Don’t delay: If women feel unusual pain in the neck, chest, shoulder, jaw, abdomen and/or through to the back, short of breath, sweaty, racing of the heart or feeling of ‘fluttering’, light headedness or nausea and vomiting we urge them not to wait, call for help and don’t drive. “I have interviewed many women who phoned a friend to seek their opinion, then organise family affairs whilst unaware of their immediate danger. No health professional will ever say you should not have called an ambulance, ‘you don’t want to literally die of embarrassment”, says Dr. Worrall-Carter.
Abour Her Heart Charity
Our vision is to reduce the death toll, save women’s lives around the world. Our focus is to create awareness and drive education across all areas of the community including health professionals. Women’s lives are precious and worth saving, if we work together we can reverse the statistics to one woman, one-hour lives.
Her Heart is the only global organisation focused on women’s heart health; investing and advocating awareness and education, not more research. We are the go-to-place for women, to access health and lifestyle advice, the latest and learn about the signs and prevention. Since launching in mid-2015, we have created a community of thousands of women in over 75 Countries around the world. It all started here in Australia and we want to encourage the Australian public, business, government and media to drive change and reduce heart disease deaths (in Australia) by 50% by 2025.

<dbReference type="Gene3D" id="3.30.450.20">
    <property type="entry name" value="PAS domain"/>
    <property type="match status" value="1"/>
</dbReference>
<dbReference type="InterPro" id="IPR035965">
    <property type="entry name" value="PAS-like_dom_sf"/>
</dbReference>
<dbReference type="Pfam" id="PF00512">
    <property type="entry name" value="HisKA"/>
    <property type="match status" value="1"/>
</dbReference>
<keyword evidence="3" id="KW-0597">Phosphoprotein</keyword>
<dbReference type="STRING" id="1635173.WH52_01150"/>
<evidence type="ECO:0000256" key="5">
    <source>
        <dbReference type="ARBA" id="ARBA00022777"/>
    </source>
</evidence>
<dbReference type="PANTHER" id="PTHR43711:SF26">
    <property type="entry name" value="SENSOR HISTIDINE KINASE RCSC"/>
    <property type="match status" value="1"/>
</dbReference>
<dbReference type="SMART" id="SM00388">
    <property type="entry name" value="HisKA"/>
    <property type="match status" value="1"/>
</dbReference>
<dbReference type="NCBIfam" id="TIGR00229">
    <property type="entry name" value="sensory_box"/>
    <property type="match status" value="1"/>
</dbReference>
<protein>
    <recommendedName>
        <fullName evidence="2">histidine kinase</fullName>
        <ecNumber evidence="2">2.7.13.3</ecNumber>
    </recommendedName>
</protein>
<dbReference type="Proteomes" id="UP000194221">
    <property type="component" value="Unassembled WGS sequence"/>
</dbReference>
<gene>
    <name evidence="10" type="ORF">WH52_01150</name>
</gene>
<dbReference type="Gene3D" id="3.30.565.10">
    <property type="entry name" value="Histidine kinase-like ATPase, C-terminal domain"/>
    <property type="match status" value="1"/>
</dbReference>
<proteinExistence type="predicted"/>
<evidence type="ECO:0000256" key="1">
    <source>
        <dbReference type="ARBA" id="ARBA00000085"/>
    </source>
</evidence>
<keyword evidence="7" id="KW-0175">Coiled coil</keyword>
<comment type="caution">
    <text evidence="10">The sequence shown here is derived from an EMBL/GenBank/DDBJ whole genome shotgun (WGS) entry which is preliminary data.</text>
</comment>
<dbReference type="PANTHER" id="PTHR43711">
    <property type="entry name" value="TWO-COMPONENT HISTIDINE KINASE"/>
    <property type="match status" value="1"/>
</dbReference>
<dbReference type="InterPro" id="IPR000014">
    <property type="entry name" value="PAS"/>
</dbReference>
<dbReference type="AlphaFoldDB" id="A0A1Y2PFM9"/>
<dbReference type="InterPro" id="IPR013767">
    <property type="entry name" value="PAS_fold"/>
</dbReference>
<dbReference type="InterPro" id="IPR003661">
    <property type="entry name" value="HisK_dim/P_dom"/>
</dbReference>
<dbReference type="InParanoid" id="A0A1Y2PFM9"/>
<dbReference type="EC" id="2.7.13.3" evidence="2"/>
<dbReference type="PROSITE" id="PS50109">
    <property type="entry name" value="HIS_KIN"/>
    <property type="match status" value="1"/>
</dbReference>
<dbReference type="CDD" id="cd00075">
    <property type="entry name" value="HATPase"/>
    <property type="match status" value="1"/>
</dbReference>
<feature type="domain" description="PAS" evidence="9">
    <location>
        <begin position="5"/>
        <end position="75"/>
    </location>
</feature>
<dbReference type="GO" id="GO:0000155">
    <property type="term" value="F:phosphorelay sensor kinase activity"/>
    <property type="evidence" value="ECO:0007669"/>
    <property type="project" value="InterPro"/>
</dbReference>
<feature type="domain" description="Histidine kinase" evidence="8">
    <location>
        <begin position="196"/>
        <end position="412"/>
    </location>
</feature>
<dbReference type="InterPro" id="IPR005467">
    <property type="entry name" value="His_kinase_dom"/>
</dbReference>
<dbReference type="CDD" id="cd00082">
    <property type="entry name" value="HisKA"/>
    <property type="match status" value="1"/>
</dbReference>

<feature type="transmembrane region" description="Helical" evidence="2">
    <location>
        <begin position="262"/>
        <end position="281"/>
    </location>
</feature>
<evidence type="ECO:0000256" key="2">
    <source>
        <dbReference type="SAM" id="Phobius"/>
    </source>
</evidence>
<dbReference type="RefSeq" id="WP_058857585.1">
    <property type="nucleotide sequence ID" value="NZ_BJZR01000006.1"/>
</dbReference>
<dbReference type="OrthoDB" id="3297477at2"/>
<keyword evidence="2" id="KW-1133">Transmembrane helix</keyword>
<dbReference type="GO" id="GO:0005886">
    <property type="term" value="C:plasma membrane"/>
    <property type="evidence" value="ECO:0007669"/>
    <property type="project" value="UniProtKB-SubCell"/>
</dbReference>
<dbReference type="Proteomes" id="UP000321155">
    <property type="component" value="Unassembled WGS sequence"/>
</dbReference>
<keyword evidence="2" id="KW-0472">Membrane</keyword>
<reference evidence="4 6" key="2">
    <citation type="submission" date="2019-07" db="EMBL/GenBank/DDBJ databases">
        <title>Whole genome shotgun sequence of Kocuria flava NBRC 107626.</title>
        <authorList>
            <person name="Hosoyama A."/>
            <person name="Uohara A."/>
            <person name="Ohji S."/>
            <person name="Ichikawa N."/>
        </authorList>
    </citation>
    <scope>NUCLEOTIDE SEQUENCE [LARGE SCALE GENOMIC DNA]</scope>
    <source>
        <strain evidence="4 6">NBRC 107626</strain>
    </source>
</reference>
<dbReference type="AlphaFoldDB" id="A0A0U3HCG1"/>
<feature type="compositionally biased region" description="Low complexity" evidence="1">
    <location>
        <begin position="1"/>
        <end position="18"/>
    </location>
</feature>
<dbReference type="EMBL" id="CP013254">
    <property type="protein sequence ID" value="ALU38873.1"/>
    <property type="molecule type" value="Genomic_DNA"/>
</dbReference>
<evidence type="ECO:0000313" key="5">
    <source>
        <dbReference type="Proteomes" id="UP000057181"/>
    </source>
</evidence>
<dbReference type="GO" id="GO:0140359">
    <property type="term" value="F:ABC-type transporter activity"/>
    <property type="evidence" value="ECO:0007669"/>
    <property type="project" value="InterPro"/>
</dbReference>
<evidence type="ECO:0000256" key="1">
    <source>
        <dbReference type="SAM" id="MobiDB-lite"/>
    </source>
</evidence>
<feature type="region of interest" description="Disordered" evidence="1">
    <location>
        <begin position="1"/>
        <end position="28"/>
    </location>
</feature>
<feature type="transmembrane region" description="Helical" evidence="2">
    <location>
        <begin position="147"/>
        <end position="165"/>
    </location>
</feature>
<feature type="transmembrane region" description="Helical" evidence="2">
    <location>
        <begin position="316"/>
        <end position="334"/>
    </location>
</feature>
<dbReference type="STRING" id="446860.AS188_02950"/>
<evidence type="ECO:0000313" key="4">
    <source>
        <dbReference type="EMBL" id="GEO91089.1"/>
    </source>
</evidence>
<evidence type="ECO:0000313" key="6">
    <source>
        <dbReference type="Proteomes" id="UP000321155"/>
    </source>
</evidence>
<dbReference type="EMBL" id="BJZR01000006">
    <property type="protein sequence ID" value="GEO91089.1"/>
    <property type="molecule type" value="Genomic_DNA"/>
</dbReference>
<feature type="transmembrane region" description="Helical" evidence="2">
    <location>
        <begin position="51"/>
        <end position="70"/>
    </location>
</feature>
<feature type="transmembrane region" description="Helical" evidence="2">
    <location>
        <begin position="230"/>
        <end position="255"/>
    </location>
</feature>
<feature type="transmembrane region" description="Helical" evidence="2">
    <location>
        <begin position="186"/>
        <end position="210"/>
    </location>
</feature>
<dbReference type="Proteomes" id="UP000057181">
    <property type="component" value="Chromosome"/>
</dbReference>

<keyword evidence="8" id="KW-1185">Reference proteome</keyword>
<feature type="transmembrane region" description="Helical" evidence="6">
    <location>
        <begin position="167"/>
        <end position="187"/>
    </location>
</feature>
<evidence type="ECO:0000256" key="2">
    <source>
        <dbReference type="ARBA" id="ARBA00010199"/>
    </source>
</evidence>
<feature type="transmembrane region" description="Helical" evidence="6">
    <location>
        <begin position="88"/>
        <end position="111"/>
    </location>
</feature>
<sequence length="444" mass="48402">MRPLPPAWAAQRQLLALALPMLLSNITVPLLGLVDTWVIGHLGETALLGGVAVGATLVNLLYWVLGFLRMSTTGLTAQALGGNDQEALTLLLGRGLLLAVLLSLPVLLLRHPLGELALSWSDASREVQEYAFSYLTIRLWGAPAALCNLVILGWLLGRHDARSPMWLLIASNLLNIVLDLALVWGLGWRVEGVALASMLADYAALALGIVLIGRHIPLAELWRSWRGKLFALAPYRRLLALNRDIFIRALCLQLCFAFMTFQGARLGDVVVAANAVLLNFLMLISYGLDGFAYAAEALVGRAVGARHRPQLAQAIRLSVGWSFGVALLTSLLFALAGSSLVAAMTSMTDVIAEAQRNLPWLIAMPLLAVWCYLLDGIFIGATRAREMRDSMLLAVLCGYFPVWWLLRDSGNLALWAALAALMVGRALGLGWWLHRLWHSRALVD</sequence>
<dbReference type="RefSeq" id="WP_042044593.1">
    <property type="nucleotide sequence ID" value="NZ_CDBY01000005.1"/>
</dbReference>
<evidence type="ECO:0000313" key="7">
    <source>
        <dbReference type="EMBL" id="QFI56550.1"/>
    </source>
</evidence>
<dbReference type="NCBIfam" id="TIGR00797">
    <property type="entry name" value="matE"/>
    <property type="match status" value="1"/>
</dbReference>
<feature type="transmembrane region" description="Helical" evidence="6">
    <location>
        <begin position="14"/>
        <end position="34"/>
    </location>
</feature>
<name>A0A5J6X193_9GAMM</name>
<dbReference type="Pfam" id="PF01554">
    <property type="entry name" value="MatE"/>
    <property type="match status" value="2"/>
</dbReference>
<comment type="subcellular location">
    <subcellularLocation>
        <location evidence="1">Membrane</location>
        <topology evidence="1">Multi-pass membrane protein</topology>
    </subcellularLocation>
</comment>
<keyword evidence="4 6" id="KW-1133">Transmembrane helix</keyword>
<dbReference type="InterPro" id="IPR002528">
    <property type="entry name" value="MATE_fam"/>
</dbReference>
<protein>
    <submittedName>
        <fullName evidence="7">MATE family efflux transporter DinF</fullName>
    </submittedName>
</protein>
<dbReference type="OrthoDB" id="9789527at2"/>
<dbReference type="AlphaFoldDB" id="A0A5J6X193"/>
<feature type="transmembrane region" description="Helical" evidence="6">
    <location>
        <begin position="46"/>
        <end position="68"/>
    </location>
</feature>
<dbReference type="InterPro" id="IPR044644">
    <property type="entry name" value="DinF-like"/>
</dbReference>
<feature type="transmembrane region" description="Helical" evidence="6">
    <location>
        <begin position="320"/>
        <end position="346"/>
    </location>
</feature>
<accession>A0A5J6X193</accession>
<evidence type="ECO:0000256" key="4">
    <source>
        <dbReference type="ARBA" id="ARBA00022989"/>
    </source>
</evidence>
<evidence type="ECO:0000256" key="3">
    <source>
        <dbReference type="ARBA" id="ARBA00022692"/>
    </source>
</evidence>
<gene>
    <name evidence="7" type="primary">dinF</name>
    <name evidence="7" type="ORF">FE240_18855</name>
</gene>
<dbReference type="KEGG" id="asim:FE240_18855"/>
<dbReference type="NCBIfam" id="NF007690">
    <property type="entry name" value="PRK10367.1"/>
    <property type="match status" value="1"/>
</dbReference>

With support from our Partners / Sponsors and Supporters, we can create important innovative national programs and campaigns that encourage, motivate and support women to implement change and learn the good news – 80% of heart disease is preventable!
About Dr. Linda Worrall-Carter
Dr. Linda Worrall-Carter is Founder & CEO of Her Heart and a leading global authority on Cardiovascular Health for Women with over 25 years’ experience as a clinician, researcher, educator, academic and senior healthcare administrator. Previously she held the position as Professor of Cardiovascular Nursing, is widely published in the Australian and international health literature as well as having received funding of almost 9 million dollars. Linda has wide national and international networks and has been invited to work with a number of key national organisations including the Heart Foundation, NHMRC, and the ARC. She is a Fellow of the Cardiac Society of Australia and NZ, a founding member of the Australasian College of Cardiovascular Nurses and the Cardiovascular Nursing Council.
Since establishing Her Heart, Linda has been recognised for her efforts in raising awareness about heart disease in women at the National Female Entrepreneur Awards in late 2015, where Her Heart was also awarded the Casey Kinnaird Community Award. The award recognises that this is a global issue and that in a relatively short time Her Heart has reached over 75 different countries and gathered significant momentum.
On a personal level, Linda has a family history of heart disease (father, and aunts) and urges many family (and friends) to become proactive and improve their heart health. She says, “It is my belief that through informing women about the need to look after their heart health, that we can create a community of empowered women who will realise that it is necessary to put themselves first in order to be here for everyone else”.